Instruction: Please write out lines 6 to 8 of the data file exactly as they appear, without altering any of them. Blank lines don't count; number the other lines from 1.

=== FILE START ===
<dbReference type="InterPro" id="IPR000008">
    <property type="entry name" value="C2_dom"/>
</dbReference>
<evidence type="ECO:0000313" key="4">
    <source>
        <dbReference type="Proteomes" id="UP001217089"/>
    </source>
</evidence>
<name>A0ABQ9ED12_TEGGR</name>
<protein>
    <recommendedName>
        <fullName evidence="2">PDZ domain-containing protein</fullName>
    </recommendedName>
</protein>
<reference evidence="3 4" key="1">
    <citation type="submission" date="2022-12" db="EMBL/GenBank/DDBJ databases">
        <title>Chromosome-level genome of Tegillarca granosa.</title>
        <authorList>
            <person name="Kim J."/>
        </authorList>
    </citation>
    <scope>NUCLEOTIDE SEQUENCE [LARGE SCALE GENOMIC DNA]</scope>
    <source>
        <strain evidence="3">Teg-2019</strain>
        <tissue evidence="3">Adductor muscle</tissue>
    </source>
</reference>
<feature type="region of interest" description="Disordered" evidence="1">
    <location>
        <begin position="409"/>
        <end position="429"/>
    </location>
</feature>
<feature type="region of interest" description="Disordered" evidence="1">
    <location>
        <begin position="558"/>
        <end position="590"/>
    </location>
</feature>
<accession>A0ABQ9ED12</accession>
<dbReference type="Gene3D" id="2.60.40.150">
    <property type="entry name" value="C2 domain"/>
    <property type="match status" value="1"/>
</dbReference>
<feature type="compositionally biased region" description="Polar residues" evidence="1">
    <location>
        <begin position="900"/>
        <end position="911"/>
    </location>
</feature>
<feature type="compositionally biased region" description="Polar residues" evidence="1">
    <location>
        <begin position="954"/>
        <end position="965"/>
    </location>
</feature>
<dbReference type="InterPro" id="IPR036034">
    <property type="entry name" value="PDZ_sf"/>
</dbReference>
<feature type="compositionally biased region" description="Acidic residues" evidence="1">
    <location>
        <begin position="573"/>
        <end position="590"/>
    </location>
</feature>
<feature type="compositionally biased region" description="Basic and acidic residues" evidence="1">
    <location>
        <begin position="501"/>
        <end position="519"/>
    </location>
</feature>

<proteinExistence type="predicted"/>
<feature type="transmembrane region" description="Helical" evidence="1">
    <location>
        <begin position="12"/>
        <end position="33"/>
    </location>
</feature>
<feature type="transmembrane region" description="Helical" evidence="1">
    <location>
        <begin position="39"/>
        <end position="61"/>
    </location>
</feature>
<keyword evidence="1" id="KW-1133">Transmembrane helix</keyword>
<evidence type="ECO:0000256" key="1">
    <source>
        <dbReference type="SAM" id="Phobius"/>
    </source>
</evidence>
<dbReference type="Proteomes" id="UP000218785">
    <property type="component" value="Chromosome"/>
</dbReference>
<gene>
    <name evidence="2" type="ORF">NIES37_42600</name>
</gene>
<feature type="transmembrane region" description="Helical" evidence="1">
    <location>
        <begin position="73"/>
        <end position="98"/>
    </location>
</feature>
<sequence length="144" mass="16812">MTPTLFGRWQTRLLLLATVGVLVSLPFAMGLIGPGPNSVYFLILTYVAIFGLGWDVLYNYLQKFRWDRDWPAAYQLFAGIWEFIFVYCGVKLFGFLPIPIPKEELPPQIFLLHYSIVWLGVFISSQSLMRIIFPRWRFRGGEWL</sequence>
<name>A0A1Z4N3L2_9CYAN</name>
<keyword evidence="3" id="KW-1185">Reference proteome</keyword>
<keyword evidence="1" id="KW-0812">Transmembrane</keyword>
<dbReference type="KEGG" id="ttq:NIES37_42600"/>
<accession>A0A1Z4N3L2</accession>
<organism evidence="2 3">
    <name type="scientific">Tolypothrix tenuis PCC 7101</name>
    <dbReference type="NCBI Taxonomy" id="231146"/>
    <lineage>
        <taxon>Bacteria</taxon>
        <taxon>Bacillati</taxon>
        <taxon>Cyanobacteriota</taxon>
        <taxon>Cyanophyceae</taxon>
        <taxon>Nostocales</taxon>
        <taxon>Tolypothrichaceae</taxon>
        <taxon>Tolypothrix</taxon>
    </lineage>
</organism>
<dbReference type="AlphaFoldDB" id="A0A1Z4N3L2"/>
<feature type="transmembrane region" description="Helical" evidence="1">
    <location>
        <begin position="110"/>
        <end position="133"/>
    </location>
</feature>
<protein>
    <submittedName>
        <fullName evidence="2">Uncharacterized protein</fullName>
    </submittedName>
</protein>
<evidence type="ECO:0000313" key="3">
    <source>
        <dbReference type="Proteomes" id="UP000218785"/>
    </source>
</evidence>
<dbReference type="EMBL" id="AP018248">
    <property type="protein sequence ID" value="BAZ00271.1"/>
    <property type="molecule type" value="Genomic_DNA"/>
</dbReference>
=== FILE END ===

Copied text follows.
        <dbReference type="Proteomes" id="UP001217089"/>
    </source>
</evidence>